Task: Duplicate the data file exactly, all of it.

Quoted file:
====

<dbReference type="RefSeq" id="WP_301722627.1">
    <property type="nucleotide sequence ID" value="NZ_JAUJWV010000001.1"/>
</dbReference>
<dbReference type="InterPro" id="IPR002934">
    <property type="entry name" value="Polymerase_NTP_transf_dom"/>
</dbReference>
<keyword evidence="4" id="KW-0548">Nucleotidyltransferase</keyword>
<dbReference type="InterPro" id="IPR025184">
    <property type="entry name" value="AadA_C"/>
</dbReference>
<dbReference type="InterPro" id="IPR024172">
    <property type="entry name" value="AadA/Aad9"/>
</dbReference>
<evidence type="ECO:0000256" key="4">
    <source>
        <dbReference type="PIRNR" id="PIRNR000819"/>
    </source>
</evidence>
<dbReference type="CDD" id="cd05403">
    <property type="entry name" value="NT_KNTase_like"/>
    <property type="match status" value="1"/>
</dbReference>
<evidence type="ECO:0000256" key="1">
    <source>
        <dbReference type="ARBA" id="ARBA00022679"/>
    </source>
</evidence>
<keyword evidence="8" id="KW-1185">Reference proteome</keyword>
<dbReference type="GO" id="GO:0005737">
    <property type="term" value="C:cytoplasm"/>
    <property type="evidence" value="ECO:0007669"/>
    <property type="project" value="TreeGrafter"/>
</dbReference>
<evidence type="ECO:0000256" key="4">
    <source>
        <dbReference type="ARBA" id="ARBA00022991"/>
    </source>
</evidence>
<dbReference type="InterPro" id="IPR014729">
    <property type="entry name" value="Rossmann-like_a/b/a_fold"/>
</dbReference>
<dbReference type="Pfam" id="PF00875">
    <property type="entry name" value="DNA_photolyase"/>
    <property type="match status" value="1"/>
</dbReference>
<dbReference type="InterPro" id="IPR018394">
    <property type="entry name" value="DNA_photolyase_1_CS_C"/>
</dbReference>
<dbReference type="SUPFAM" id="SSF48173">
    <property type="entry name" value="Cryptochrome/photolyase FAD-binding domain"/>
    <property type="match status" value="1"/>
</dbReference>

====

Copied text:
<dbReference type="RefSeq" id="WP_301722627.1">
    <property type="nucleotide sequence ID" value="NZ_JAUJWV010000001.1"/>
</dbReference>
<dbReference type="InterPro" id="IPR002934">
    <property type="entry name" value="Polymerase_NTP_transf_dom"/>
</dbReference>
<keyword evidence="4" id="KW-0548">Nucleotidyltransferase</keyword>
<dbReference type="InterPro" id="IPR025184">
    <property type="entry name" value="AadA_C"/>
</dbReference>
<dbReference type="InterPro" id="IPR024172">
    <property type="entry name" value="AadA/Aad9"/>
</dbReference>
<evidence type="ECO:0000256" key="4">
    <source>
        <dbReference type="PIRNR" id="PIRNR000819"/>
    </source>
</evidence>
<dbReference type="CDD" id="cd05403">
    <property type="entry name" value="NT_KNTase_like"/>
    <property type="match status" value="1"/>
</dbReference>
<evidence type="ECO:0000256" key="1">
    <source>
        <dbReference type="ARBA" id="ARBA00022679"/>
    </source>
</evidence>
<keyword evidence="8" id="KW-1185">Reference proteome</keyword>
<dbReference type="GO" id="GO:0005737">
    <property type="term" value="C:cytoplasm"/>
    <property type="evidence" value="ECO:0007669"/>
    <property type="project" value="TreeGrafter"/>
</dbReference>
<evidence type="ECO:0000256" key="4">
    <source>
        <dbReference type="ARBA" id="ARBA00022991"/>
    </source>
</evidence>
<dbReference type="InterPro" id="IPR014729">
    <property type="entry name" value="Rossmann-like_a/b/a_fold"/>
</dbReference>
<dbReference type="Pfam" id="PF00875">
    <property type="entry name" value="DNA_photolyase"/>
    <property type="match status" value="1"/>
</dbReference>
<dbReference type="InterPro" id="IPR018394">
    <property type="entry name" value="DNA_photolyase_1_CS_C"/>
</dbReference>
<dbReference type="SUPFAM" id="SSF48173">
    <property type="entry name" value="Cryptochrome/photolyase FAD-binding domain"/>
    <property type="match status" value="1"/>
</dbReference>